Live and Historical USD/JPY Rates
This chart represents the value of the United States dollar (USD) against the value of the Japanese Yen (JPY) – in other words, how many yen are needed to purchase one dollar. Both JPY and USD are major currencies. USD/JPY forms a major pair, but it does not form a commodity pair.
Like other currency pairs, the USD/JPY pair has a unique “personality” for many reasons. Here are a few of them:
- The movement in the Yen correlates well with changes in the 10-Year Treasury Note index. When a crisis strikes, the Yen can become a preferred safe haven, just like precious metals or U.S. Treasuries.
- Traders sometimes regard the Yen as a proxy for trading in the Chinese Yuan. Changes in the Yuan are controlled by the government, but only after pressure has built up in the market. The Yen will reflect these expectations.
- The Yen tends to be overly sensitive to political events since the Japanese export trade is so ubiquitous across the globe.
- The USD/JPY pair also tends to be more consistent in its pricing movements, another reason that beginners prefer this trading pair. The cautiousness of the BOJ and their natural desire for consensus before action instills predictability that some refer to as a herd instinct. In other words, the Euro is known for many head-fakes before it makes up its mind, but the Yen will proceed in a more expected trajectory, without a preponderance of false breakouts.
For traders interested in the USD/JPY pair, it would behoove them to study up on Candlestick formations and the Ichimoku trading system, especially anything to do with the Kumo Cloud and its ramifications. Forex commentary in the region often speaks to how these technical tools are responding to market conditions. Asian traders base many of their insights on these methods, as well. The daily trading range may be a bit less than more volatile currencies like the Euro and the Pound, but the best time to trade is during the Asian trading sessions, when liquidity is at its highest. You may witness a drop in liquidity on the last day of each month when major institutions choose to be absent in the market for whatever reason.
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The U.S Dollar
Though many currencies share the name dollar, the US dollar is the strongest currency in the world. Important commodities like oil and gold are traded exclusively in the dollar. Some businesses trade their stocks exclusively in the dollar as well. Its value is controlled very closely by the Federal Reserve’s adjustment of dollar lending interest rates. At one time, the Chinese Yuan was pegged to the dollar, and for a time the US was willing to endure the stress of that conflicted relationship to maintain that situation. The dollar is the premier reserve currency, holding almost two times the value of its closest competitor, the euro. Read more on how the dollar is affected by Federal Reserve’s interest rate decisions.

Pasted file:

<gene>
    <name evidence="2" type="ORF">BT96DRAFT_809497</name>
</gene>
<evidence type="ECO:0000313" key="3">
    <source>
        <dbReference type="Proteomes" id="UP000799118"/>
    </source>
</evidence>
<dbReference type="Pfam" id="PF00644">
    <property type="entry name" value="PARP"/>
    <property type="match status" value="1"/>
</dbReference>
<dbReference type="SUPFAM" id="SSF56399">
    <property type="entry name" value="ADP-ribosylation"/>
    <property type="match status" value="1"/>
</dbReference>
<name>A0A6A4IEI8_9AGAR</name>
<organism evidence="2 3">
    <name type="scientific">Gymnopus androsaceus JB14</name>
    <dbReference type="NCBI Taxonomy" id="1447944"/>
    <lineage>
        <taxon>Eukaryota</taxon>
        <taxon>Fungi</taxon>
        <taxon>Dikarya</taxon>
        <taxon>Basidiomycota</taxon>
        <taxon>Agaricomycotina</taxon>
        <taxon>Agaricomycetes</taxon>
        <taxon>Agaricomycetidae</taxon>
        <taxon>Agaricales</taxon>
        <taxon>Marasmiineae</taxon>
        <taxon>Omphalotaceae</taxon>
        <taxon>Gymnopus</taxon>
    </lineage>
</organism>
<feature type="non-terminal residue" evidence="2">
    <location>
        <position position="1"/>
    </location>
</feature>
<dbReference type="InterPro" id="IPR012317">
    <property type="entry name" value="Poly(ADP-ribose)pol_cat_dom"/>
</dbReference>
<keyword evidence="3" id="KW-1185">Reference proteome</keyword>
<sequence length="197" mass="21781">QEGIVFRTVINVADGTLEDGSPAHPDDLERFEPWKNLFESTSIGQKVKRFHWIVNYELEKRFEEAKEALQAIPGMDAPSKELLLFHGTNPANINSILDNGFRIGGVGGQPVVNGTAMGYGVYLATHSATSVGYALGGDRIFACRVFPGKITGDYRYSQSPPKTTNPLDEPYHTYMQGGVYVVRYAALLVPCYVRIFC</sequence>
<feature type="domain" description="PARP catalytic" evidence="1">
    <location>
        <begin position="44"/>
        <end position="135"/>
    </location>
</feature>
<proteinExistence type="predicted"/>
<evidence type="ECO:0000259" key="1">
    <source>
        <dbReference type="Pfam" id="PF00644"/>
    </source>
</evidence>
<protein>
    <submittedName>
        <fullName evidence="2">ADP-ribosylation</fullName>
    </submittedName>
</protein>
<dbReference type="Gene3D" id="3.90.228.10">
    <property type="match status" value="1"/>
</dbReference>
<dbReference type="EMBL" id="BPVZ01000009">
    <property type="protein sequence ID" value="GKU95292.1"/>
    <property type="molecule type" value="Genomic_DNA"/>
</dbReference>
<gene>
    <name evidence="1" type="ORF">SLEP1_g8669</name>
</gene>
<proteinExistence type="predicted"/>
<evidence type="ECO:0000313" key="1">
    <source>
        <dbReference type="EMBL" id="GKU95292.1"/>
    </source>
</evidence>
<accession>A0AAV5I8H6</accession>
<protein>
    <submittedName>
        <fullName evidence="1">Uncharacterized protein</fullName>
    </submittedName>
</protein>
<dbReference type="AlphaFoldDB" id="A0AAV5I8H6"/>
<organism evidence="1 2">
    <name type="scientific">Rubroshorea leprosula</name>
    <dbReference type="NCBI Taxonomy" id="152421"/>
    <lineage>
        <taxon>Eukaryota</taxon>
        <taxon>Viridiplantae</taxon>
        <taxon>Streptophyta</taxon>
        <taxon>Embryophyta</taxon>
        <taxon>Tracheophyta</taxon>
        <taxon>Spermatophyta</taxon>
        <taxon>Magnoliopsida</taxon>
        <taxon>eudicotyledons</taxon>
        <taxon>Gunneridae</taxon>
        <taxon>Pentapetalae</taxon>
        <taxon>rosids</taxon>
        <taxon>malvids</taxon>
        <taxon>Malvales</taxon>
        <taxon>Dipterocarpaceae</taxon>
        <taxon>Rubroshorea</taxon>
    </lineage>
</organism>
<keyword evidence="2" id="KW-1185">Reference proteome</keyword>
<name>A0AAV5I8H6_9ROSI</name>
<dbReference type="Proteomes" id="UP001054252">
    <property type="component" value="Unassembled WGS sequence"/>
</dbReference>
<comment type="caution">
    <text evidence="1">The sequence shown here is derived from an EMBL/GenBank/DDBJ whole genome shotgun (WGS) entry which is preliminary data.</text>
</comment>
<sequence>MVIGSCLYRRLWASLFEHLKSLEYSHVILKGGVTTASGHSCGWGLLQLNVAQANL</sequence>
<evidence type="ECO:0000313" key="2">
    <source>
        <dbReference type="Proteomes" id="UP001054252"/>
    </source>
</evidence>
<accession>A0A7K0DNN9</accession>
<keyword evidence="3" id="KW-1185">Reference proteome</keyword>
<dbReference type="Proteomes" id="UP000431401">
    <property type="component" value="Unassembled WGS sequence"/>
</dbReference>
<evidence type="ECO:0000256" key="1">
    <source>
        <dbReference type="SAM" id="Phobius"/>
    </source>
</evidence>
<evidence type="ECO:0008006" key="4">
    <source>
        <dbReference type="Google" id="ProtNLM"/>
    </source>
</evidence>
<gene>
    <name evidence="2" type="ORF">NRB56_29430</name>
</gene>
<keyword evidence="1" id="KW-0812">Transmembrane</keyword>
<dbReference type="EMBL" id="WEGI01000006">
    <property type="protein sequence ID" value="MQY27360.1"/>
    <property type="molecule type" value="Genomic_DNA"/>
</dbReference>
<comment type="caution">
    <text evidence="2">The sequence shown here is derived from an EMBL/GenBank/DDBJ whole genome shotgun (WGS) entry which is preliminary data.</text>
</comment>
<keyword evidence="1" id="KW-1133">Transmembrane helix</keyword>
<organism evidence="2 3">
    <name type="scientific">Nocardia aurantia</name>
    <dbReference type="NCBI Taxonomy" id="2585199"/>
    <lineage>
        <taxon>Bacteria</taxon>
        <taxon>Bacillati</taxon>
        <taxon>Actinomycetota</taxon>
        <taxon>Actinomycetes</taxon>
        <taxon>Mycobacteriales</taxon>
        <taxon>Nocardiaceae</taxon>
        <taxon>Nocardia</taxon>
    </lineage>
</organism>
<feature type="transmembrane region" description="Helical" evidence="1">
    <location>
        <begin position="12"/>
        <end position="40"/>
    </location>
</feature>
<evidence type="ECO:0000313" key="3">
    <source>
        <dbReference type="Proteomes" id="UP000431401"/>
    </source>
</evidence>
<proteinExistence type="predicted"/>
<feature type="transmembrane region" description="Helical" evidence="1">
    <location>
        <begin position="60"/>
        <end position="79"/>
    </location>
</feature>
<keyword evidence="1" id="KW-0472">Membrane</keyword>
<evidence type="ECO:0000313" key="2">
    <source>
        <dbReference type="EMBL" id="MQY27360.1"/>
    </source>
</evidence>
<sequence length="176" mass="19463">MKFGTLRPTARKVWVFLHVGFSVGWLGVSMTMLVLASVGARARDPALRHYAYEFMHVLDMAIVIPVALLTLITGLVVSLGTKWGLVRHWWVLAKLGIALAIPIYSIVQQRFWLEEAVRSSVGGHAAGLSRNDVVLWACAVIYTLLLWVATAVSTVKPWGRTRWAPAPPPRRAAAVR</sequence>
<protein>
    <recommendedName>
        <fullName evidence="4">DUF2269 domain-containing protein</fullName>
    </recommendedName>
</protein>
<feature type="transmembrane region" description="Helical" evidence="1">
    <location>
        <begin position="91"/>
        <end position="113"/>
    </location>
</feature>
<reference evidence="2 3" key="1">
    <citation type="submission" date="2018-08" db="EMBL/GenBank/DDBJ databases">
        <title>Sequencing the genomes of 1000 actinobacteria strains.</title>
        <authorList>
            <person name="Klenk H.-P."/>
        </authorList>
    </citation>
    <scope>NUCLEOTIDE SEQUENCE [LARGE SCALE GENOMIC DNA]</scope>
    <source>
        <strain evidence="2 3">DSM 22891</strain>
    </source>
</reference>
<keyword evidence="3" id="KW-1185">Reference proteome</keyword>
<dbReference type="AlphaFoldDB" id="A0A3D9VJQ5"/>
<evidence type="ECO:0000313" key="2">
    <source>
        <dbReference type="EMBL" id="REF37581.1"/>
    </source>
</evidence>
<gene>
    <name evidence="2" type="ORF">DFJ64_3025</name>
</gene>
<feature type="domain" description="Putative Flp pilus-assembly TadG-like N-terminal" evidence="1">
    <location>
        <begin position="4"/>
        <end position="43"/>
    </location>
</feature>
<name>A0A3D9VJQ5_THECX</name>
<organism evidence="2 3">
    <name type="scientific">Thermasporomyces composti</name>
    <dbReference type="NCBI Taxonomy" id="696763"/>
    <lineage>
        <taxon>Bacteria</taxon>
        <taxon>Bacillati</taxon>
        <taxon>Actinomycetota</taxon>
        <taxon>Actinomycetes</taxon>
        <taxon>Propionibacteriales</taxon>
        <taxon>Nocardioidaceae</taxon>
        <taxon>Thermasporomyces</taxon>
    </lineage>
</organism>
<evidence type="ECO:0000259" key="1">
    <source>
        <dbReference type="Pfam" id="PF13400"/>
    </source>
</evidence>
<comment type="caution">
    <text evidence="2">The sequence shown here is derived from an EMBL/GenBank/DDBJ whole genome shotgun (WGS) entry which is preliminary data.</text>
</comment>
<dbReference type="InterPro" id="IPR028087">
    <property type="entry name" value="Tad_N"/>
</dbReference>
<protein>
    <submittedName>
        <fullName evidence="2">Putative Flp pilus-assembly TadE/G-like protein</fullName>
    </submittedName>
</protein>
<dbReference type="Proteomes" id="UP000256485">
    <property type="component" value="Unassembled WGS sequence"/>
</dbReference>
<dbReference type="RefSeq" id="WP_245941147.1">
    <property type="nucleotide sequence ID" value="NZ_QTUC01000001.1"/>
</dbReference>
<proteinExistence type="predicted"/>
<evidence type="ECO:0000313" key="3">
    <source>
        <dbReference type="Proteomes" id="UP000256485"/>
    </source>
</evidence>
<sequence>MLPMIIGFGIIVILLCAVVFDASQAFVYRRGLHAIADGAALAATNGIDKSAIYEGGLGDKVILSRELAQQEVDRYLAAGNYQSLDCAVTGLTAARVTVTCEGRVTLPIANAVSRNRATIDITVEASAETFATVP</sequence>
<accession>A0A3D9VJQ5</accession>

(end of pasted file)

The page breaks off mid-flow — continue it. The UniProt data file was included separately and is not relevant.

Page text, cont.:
Latest USDJPY Forex Chart News and Technical Analysis
The Japanese Yen
From a volume perspective, the Japanese Yen is the third heaviest in volume, well behind both the U.S. Dollar and Euro, respectively. This positioning is a testament to the success of the export trade of Japan on a global basis, when its population is but 40% of the United States. The most favored pairing is the “USD/JPY” combination. It commands roughly 17% of daily forex volume, second only to the “EUR/USD” pair at 28% and ahead of the “GBP/USD”, which stands in third at 14%.
When the Japanese Yen is used in currency combinations, the pip is in the second place (.01) as opposed to the usual fourth place (.0001). The Japanese Yen has had a floating interest rate since 1973. Like the USD’s Federal Reserve, the Bank of Japan (BOJ) maintains tight command over the Japanese Yen. In the decades following 1990, The Bank of Japan used its power to keep interest rates low on the Yen, thereby boosting the Yen’s popularity as a carry currency and accomplishing the purpose of growing investment in Japanese assets.
The Japanese economy has been mired in two long decades of minimal growth, but its new administration in 2012, in combination with the BOJ, pursued an aggressive policy of quantitative easing to weaken the Yen and stimulate demand for its export trade. These types of major monetary policy moves are highly unusual for the BOJ. The Yen depreciated some 30% over six months, leading to threats of currency wars from their major trading partners. The stimulus plan, however, has worked, and the Japanese economy is now experiencing a very positive GDP growth phase in 2013.
Traders often prefer to trade this currency due to its stability and the cautious nature of the BOJ. For this reason, it has also been the trader’s choice as a base currency when contemplating a “carry trade” strategy. Many of these trades, however, were unwound overnight after the major earthquake a few years back. Companies and individuals suddenly repatriated overseas investments and profits, creating heavy buying demand for the Yen. Strengthening moves on the part of a base currency in a carry trade can cause massive losses if the positions are not properly hedged or unwound quickly.